The Deceptive Effect of The Glycemic Index
The Glycemic Index measures how fast a carbohydrate, like sugar, grain, or starch, converts to sugar. The higher the number is on the Glycemic Index, the faster the food changes into blood glucose and the more damaging it is to your health.
The Glycemic Index only measures glucose, so it does not measure the amount of fructose in the blood. Unfortunately, fructose creates even more damage to your body, causing a variety of metabolic disorders from obesity to type 2 diabetes.
In the past, fruit was a healthier choice because it contained less sugar than it does today and it was consumed seasonally. Since all sorts of fruit are available year round, high amounts of fructose are now eaten on a regular basis. Although it is rich in a variety of nutrients, in order to maintain good health and weight, fruit juice should be avoided completely and the amount of fruit in the diet should be limited.
If you find it impossible to limit your fruit consumption, then you have likely developed an addiction to sugar, which can be addressed with simple changes in diet and lifestyle and nutritional supplementation. You can learn more here.
So the answer to our opening question, Is Fruity Healthy, depends on the type and amount of fruit you are eating. Fruit should be your dessert, not the main meal. It is best consumed with a protein and fat, to slow down its impact on blood sugar, insulin and neurotransmitters.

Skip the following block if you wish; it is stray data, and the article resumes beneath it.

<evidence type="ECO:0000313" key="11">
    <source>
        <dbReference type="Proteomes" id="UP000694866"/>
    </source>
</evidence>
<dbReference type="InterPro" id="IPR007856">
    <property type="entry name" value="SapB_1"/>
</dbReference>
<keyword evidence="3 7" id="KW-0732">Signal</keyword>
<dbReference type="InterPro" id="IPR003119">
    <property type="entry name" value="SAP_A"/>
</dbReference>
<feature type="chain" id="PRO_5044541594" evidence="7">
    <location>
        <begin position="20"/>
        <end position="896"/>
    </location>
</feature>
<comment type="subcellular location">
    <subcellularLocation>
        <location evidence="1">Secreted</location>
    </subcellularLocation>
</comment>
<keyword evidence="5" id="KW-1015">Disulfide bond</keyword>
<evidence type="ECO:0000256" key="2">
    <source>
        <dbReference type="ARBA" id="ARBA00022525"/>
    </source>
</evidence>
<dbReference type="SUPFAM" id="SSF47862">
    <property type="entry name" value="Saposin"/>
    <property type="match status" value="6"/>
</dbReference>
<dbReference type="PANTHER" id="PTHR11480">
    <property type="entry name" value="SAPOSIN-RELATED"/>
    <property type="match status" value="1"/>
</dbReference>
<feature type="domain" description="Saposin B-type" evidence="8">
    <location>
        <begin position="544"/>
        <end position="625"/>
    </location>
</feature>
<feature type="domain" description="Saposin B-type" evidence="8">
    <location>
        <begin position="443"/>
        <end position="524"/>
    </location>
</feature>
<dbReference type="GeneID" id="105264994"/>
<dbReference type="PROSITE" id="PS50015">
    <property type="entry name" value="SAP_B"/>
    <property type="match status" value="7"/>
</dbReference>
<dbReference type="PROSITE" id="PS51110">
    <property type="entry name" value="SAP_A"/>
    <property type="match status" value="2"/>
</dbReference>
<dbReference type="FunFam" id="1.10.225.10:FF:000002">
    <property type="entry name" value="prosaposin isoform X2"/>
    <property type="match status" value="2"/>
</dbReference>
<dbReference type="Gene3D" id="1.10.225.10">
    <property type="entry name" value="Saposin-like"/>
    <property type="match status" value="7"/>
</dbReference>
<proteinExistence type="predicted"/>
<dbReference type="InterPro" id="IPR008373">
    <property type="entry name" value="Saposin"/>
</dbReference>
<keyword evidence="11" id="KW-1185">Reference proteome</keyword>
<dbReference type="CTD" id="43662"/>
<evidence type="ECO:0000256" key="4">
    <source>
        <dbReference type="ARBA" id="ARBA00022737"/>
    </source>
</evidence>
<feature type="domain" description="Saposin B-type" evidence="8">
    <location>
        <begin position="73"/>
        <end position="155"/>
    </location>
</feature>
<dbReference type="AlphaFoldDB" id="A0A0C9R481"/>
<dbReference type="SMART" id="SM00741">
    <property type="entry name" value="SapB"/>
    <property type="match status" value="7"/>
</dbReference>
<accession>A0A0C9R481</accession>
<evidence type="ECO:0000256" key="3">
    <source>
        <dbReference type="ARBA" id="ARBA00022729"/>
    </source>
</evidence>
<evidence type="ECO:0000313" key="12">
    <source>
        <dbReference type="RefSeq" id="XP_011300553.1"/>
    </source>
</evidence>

When you do indulge in fruit, it is best to stick with the low sugar fruits. Strawberries, raspberries, blueberries, blackberries are your healthiest choices as these are the types of fruit that our ancestors ate, followed by peaches, apples, pears and cherries. Reserve the high sugar fruit like bananas, pineapples, grapes, dates and raisins for special occasions and avoid juice all together.
Resources for, Is Fruit Healthy
Getoff, David. “The Historical Truth about Raw Fruit Consumption.” Real Food Summit. Underground Wellness, n.d. Web. 08 July 2012.
Miller, Abigale, and Khosrow Adeli. “Dietary Fructose and the Metabolic Syndrome.”Current Opinion in Gastroenterology 24.2 (2008): 204-09. Print.
Dennison, Barbara, and Et Al. “Excess Fruit Juice Consumption by Preschool-aged Children Is Associated With Short Stature and Obesity.” Pediatrics 99.1 (1997): 15-22. Print.
Mercola, Joseph, Dr., Fructose Affects Your Brain Very Differently than Glucose
Mercola, Joseph, Dr. , Fructose Spurs Overeating
4 thoughts on “Is Fruit Really Healthy?”
this blog is outstanding, clearly stating critical info like this entry – too many people think that eating fruit all day is somehow going to turn them into Olympic swim team candidates and are so very disappointed when they feel worse and look worse. So much mis-information in the marketing of “nutrition” and nowhere near enough emphasis on the art of nourishment. Thanks for this blog.
Thank you Rick and you’re welcome. Indeed!
At last some common sense on the so called holy fruit.i only just found your site and love it.thanks
Great article. thank you.